Take the 2-minute tour ×
Stack Overflow is a question and answer site for professional and enthusiast programmers. It's 100% free, no registration required.

I am trying to execute following syntax under transaction but it throws error:-

this is the script that I am executing under transaction:-

IF (1 = FULLTEXTSERVICEPROPERTY('IsFullTextInstalled'))
-- full text search is installed. Run the necessary procedures
BEGIN
    declare @dbName nvarchar(128)
    select @dbName = DB_Name()
    exec('ALTER DATABASE [' + @dbName + '] SET RECOVERY SIMPLE')

    if(0 = DATABASEPROPERTY(DB_Name(),'IsFulltextEnabled'))
    BEGIN
    	-- Full text is installed but not enabled on the Database. Enable that
    	EXEC sp_fulltext_database 'enable'	
    END

    -- Check if there are current tables in full text search. If yes, remove them
    if(1 = INDEXPROPERTY(Object_id('Blog'),'PK_Blog','IsFulltextKey'))
    BEGIN
    	-- Drop the full text index
    	EXEC sp_fulltext_table 'Blog','drop'
    END
END

I get following error:-

ALTER DATABASE statement not allowed within multi-statement transaction. The procedure 'sys.sp_fulltext_table' cannot be executed within a transaction. The procedure 'sys.sp_fulltext_table' cannot be executed within a transaction. The procedure 'sys.sp_fulltext_table' cannot be executed within a transaction.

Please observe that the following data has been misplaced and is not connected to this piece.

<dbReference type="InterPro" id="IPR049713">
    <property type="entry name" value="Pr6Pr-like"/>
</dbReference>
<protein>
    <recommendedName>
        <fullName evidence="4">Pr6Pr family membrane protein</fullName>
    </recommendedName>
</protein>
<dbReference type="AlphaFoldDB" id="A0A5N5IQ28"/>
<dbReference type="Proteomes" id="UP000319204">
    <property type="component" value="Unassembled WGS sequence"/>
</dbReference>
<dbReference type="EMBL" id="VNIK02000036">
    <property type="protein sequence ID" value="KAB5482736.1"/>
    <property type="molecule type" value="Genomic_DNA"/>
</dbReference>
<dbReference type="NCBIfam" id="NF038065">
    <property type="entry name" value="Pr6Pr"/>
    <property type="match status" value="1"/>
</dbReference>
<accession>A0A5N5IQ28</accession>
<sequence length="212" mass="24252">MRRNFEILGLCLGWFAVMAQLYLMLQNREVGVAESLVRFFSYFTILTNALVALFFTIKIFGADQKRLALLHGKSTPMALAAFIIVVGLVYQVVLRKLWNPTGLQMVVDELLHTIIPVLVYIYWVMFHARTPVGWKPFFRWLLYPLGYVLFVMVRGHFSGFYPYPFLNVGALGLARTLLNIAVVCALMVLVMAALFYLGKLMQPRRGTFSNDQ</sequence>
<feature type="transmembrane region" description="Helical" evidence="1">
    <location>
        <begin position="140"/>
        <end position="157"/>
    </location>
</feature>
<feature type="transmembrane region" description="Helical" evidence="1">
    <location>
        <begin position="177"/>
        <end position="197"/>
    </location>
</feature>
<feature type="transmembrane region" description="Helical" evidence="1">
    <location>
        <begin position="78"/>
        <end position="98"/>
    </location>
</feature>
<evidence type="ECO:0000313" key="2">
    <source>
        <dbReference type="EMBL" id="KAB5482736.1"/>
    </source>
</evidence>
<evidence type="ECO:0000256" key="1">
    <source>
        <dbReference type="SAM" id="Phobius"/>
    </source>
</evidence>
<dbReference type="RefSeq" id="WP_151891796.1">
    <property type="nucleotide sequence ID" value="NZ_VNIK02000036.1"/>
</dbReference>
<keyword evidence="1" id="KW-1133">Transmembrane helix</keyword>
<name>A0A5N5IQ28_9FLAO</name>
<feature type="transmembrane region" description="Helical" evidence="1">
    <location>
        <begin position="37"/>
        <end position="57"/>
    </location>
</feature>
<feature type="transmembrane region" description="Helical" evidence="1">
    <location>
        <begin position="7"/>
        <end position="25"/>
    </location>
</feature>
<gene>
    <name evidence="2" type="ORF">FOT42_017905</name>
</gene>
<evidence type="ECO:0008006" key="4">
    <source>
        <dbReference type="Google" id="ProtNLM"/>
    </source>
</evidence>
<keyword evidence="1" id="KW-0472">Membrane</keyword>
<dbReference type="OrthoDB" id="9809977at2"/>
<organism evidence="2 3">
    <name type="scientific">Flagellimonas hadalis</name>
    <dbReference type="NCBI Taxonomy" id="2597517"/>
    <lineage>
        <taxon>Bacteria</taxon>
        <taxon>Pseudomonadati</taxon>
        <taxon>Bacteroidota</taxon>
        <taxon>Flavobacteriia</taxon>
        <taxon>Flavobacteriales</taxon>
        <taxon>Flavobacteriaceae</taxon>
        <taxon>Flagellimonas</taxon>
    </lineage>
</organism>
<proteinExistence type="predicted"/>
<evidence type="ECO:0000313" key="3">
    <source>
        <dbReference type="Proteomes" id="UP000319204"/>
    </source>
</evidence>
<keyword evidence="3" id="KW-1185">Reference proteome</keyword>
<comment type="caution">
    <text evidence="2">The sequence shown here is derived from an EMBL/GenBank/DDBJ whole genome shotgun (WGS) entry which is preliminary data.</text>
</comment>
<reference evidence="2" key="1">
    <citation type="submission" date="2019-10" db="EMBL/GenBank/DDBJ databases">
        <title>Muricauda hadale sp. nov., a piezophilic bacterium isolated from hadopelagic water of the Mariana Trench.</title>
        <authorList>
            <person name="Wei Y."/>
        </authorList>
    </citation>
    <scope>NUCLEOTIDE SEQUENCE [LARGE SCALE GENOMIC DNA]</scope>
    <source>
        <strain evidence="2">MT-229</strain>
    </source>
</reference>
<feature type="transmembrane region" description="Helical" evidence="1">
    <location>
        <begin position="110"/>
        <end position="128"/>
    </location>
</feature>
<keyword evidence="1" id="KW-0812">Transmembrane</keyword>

Guys do you have any idea??

Edit:- I want to know is there any way out to do this. I am trying to change the datatype of columns in the database and they are enabled for fulltextsearch hence I want above to be done somehow. :(

share|improve this question
1  
Maybe the error message isn't lying? –  Andomar May 26 '09 at 13:22

3 Answers 3

What are you asking ?

You've been given an error message that explains precisely whta the problem is. You can't execute that SPROC under a transaction.

share|improve this answer

The issue here it that most Data Definition Language statements (DDL) like Alter Database issue an implicit commit when executed. The TSQL code tries to protect you from some unexpected results by telling you "You can't do that".

share|improve this answer

You could try to roll your own transaction. Basically, at each step capture what was done and if anything fails, manually undo the steps up to the point of failure. It's dangerous though, because if there is a catastrophic failure then you may not rollback everything and there's always the chance that you might miss some combination.

share|improve this answer

Your Answer

 
discard

By posting your answer, you agree to the privacy policy and terms of service.